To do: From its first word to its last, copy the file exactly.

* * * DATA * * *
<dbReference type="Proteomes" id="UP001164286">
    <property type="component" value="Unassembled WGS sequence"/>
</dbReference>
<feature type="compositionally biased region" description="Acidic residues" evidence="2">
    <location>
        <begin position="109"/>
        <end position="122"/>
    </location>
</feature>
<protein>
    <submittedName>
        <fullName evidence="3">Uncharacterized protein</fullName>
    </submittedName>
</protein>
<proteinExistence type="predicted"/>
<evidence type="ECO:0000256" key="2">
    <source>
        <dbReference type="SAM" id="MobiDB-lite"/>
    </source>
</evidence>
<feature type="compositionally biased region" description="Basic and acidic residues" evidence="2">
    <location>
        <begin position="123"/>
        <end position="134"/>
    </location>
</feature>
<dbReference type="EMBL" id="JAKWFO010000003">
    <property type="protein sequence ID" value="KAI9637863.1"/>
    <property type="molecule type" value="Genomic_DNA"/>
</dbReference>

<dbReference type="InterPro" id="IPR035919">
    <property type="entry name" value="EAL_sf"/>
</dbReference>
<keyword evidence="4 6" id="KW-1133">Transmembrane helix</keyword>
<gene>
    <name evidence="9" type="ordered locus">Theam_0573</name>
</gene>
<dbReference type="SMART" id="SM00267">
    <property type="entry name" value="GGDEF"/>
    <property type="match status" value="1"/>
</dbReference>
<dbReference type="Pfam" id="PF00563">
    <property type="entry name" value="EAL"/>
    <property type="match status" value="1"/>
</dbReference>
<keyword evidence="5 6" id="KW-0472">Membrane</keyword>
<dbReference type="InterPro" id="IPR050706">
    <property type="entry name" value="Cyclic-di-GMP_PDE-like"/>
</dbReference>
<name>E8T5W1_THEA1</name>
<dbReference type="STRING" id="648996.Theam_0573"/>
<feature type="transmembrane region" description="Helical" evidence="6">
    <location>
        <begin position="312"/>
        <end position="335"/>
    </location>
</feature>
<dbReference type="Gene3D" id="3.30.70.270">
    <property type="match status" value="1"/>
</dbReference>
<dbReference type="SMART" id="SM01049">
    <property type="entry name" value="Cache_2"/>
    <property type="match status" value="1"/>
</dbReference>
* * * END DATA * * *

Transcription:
<dbReference type="Proteomes" id="UP001164286">
    <property type="component" value="Unassembled WGS sequence"/>
</dbReference>
<feature type="compositionally biased region" description="Acidic residues" evidence="2">
    <location>
        <begin position="109"/>
        <end position="122"/>
    </location>
</feature>
<protein>
    <submittedName>
        <fullName evidence="3">Uncharacterized protein</fullName>
    </submittedName>
</protein>
<proteinExistence type="predicted"/>
<evidence type="ECO:0000256" key="2">
    <source>
        <dbReference type="SAM" id="MobiDB-lite"/>
    </source>
</evidence>
<feature type="compositionally biased region" description="Basic and acidic residues" evidence="2">
    <location>
        <begin position="123"/>
        <end position="134"/>
    </location>
</feature>
<dbReference type="EMBL" id="JAKWFO010000003">
    <property type="protein sequence ID" value="KAI9637863.1"/>
    <property type="molecule type" value="Genomic_DNA"/>
</dbReference>

<dbReference type="InterPro" id="IPR035919">
    <property type="entry name" value="EAL_sf"/>
</dbReference>
<keyword evidence="4 6" id="KW-1133">Transmembrane helix</keyword>
<gene>
    <name evidence="9" type="ordered locus">Theam_0573</name>
</gene>
<dbReference type="SMART" id="SM00267">
    <property type="entry name" value="GGDEF"/>
    <property type="match status" value="1"/>
</dbReference>
<dbReference type="Pfam" id="PF00563">
    <property type="entry name" value="EAL"/>
    <property type="match status" value="1"/>
</dbReference>
<keyword evidence="5 6" id="KW-0472">Membrane</keyword>
<dbReference type="InterPro" id="IPR050706">
    <property type="entry name" value="Cyclic-di-GMP_PDE-like"/>
</dbReference>
<name>E8T5W1_THEA1</name>
<dbReference type="STRING" id="648996.Theam_0573"/>
<feature type="transmembrane region" description="Helical" evidence="6">
    <location>
        <begin position="312"/>
        <end position="335"/>
    </location>
</feature>
<dbReference type="Gene3D" id="3.30.70.270">
    <property type="match status" value="1"/>
</dbReference>
<dbReference type="SMART" id="SM01049">
    <property type="entry name" value="Cache_2"/>
    <property type="match status" value="1"/>
</dbReference>